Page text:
Today (May 29, 2020): May 2020 luxury travel news.
Every last Friday of the month, you can read my news round-up of what’s happening in the world of luxury travel and aviation. In this issue:
- Air France retires its entire A380 fleet
- Delta retires its entire Boeing 777 fleet
- Qatar Airways introduces full body protective gear for cabin crew
- LATAM, Latin America’s largest airline, files for bankruptcy
- Avianca, Colombia’s flagship airline, files for bankruptcy
- Hong Kong Airport tests full-body disinfection booths
- Qantas takes a different approach on face mask policy
- Lufthansa board rejects EU conditions on $10 billion USD bailout
- Four Seasons launches a global health & safety program
- Six Senses announces a hotel in Rome
1. Air France retires its entire A380 fleet
In the context of the current COVID-19 crisis and its impact on anticipated activity levels, Air France announced the definitive end of its Airbus A380 operations. Initially scheduled by the end of 2022, the phase-out of Airbus A380 fleet fits in the Air France fleet simplification strategy of making the fleet more competitive, by continuing its transformation with more modern, high-performance aircraft with a significantly reduced environmental footprint. Five of the Airbus A380 aircraft in the current fleet are owned by Air France or on finance lease, while four are on operating lease. The global impact of the Airbus A380 phase-out write down is estimated at 500 million euros and will be booked in the second quarter of 2020 as a non-current cost/expenses. The Airbus A380 – which entered service with Air France in 2009 and had not been updated since then – will be replaced by new generation aircraft, including Airbus A350 and Boeing 787, whose deliveries are ongoing.
2. Delta retires its entire Boeing 777 fleet
Delta plans to retire its 18 widebody Boeing 777s by the end of 2020 as a result of the COVID-19 pandemic. The retirement will accelerate the airline’s strategy to simplify and modernize its fleet, while continuing to operate newer, more cost-efficient aircraft. Last month, Delta announced plans to accelerate the retirement of the MD-88 and MD-90 fleets to June. Since the onset of the COVID-19 situation, Delta has reacted quickly by parking aircraft and considering early aircraft retirements to reduce operational complexity and cost. The Boeing 777 first entered the fleet in 1999 and grew to 18 aircraft, including 10 of the long-range 777-200LR variant, which arrived in 2008. At the time, the aircraft was uniquely positioned to fly non-stop between Atlanta and Johannesburg, South Africa, Los Angeles to Sydney and other distant destinations. Delta will continue flying its fleet of long-haul next generation Airbus A350-900s, which burn 21% less fuel per seat than the 777s they will replace.
3. Qatar Airways introduces full body protective gear for cabin crew
Qatar Airways has further enhanced its onboard safety measures for passengers and cabin crew. The airline is implementing several changes, including the introduction of Personal Protective Equipment (PPE) suits for cabin crew while onboard, as well as a modified service that reduces interactions between the passengers and the crew inflight. Cabin crew have already been wearing PPE during flights for a number of weeks, including gloves and face masks. Cabin crew will now also wear a PPE suit over their uniforms in addition to safety goggles, gloves and a mask to provide even greater reassurance to customers in addition to enhanced hygienic measures already in place. Cabin crew have received training on how to minimize their chances of contracting or spreading the infection, are thermally screened before the departure of flights and after their arrival, and are quarantined and tested if any colleagues or passengers on a flight shows any symptoms of infection or test positive for the virus.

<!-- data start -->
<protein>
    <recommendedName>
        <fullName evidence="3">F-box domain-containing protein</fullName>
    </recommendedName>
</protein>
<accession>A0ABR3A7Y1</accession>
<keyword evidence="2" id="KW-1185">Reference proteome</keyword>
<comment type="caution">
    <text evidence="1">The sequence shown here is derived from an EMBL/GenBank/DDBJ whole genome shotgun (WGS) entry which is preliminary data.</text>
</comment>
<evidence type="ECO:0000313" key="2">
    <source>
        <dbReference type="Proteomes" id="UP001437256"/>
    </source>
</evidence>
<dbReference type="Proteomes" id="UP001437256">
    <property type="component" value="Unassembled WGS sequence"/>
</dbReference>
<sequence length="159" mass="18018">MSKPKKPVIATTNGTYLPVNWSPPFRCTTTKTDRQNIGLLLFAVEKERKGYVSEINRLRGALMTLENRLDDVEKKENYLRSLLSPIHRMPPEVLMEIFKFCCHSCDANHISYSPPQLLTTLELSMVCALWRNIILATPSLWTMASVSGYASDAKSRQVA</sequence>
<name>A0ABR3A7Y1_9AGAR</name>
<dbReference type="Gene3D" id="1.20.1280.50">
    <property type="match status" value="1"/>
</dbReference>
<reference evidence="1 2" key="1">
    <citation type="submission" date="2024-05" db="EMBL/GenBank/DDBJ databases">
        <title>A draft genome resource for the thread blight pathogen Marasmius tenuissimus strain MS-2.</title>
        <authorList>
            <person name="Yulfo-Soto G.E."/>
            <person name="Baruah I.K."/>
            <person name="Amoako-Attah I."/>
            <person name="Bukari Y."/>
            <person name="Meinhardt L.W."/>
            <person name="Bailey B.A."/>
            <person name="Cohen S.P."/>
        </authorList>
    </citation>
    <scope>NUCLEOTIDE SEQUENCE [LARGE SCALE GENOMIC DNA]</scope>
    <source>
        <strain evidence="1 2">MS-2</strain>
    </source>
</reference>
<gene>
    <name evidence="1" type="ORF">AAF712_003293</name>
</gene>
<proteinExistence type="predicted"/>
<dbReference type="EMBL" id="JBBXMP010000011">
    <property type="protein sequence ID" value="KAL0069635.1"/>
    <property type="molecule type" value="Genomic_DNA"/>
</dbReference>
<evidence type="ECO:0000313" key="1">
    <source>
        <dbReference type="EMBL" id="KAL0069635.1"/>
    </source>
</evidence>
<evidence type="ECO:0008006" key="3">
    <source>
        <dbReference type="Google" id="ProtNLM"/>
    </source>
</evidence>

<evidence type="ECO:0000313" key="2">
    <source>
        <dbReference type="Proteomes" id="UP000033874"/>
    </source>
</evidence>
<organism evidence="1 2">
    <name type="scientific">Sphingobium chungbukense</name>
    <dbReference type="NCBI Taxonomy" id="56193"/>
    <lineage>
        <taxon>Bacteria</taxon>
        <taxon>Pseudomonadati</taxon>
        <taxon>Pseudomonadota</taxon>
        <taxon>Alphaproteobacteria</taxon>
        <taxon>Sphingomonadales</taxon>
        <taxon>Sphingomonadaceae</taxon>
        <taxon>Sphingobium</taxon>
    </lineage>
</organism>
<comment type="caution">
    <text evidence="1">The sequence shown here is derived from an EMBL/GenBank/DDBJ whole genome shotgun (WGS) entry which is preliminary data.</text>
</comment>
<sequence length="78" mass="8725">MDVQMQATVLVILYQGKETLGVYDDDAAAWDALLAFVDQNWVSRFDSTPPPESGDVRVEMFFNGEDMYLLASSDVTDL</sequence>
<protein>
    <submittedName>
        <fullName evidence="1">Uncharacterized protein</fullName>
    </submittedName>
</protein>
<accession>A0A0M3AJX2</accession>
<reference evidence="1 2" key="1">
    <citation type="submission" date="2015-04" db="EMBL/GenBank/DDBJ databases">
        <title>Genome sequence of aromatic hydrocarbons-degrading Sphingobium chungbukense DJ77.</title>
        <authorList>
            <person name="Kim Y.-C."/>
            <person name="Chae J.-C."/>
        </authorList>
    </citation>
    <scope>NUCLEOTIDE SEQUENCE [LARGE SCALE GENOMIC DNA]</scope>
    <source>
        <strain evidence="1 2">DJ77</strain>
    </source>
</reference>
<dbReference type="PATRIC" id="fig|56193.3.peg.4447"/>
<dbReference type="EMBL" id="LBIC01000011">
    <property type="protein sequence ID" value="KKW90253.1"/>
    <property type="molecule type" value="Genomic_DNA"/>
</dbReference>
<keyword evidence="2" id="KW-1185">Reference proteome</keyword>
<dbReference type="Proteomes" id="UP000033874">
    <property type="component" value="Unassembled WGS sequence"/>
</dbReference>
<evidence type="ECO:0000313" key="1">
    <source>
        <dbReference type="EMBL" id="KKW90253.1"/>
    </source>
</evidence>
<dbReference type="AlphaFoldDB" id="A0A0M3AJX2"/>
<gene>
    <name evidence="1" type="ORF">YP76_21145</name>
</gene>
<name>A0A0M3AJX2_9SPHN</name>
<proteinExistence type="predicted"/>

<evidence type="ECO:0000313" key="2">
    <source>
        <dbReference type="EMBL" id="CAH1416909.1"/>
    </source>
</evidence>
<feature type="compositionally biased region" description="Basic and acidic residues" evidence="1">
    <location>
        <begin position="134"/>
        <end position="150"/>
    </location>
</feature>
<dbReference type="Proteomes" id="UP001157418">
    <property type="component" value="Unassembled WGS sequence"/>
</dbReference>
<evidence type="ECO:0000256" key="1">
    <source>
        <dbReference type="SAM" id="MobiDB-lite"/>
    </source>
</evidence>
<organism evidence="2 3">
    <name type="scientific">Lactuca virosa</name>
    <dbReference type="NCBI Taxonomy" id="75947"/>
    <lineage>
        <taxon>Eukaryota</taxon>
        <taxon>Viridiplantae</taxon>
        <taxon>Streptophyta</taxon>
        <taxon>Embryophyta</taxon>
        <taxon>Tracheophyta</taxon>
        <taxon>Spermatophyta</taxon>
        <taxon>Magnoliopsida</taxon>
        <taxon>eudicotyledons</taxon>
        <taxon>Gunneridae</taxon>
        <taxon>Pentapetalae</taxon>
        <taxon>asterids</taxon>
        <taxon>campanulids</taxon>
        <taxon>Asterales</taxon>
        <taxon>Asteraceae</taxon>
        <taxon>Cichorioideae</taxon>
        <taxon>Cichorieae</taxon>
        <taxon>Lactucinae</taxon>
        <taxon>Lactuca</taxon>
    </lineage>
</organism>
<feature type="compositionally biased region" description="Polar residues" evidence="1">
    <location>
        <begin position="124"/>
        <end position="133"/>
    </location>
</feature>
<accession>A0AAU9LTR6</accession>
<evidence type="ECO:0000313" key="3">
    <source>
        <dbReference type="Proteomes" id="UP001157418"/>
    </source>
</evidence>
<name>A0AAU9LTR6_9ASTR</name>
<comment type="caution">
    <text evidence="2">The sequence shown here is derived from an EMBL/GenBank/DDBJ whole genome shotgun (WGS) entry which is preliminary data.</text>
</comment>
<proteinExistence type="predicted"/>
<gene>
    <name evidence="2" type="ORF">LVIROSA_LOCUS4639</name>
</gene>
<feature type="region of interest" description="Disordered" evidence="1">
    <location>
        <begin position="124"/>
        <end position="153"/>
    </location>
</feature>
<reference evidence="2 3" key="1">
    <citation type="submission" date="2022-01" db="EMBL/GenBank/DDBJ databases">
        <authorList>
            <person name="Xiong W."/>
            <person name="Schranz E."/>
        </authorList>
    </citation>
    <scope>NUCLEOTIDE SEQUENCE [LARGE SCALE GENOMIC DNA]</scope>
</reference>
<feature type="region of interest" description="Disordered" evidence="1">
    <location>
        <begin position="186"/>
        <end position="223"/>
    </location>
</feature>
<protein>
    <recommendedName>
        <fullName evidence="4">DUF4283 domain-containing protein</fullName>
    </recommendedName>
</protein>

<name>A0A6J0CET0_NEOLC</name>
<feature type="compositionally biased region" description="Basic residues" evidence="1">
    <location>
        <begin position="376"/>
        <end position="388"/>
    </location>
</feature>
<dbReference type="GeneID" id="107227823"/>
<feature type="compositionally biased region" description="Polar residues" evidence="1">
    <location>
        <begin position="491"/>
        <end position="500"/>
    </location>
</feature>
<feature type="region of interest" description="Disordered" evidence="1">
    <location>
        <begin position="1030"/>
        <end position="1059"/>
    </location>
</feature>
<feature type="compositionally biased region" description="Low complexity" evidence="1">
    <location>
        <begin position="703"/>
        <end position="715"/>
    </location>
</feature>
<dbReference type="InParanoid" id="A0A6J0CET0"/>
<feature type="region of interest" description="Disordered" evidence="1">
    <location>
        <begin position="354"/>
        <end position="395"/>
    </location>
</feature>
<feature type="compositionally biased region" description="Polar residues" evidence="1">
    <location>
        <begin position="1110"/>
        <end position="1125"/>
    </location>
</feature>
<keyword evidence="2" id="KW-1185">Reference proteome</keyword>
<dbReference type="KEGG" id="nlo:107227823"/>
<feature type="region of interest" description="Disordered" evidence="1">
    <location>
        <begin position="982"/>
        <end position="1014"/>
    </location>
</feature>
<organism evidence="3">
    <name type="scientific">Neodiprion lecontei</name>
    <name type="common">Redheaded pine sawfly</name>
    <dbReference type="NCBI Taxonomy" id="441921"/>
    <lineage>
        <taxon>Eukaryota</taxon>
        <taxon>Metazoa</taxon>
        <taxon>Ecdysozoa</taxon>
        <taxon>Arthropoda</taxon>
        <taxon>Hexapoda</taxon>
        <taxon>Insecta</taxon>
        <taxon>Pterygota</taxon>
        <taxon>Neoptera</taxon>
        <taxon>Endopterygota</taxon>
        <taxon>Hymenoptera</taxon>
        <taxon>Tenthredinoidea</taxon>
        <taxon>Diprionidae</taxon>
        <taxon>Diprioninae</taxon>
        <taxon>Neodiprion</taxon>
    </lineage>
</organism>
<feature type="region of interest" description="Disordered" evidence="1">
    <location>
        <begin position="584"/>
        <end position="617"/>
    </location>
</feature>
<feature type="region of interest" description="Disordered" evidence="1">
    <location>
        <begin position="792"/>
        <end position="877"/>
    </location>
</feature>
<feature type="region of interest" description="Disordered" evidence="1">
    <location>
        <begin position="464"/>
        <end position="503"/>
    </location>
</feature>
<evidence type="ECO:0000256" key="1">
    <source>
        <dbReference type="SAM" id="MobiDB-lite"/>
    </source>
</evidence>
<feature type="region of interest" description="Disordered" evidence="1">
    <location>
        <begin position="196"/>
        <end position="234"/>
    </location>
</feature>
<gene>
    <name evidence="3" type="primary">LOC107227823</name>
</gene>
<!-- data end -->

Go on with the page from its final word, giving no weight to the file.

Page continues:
4. LATAM, Latin America’s largest airline, files for bancruptcy
LATAM Airlines, which has a fleet of 95 aircraft, initiated a voluntary reorganization and restructuring of their debt under Chapter 11 protection in the United States with the support of the Cueto and Amaro families and Qatar Airways, two of its largest shareholders. In light of the effects of COVID-19 on the worldwide aviation industry, this reorganization process provides LATAM with an opportunity to work with the group’s creditors and other stakeholders to reduce its debt, access new sources of financing and continue operating, while enabling the group to transform its business to this new reality. The Chapter 11 financial reorganization process is a proven legal framework under which LATAM and said affiliates will have the opportunity to resize their operations to the new demand environment and reorganize their balance sheets, enabling them to emerge more agile, resilient and sustainable. LATAM and its affiliates will continue flying as conditions permit throughout the process.
5. Avianca, Colombia’s flagship airline, files for bankruptcy
Another Latin American airline has filed voluntary petitions under Chapter 11 of the United States Bankruptcy Code. Avianca, which has a fleet of 158 aircraft and serves 76 destinations in 27 countries within the Americas and Europe, is one of the world’s oldest airlines. The filing was necessitated by the unforeseeable impact of the COVID-19 pandemic, which has resulted in a 90% decline in global passenger traffic and is expected to reduce industry revenues worldwide by $314 billion, according to the International Air Transport Association. Avianca’s scheduled passenger operations have been grounded since mid-March, reducing its consolidated revenue by over 80% and placing significant pressure on its cash reserves. LifeMiles™, Avianca’s loyalty program, is administered by a separate company and is not part of the Chapter 11 filing. Avianca already underwent a Chapter 11 process in 2003 that allowed it to position itself for expansion in Latin America.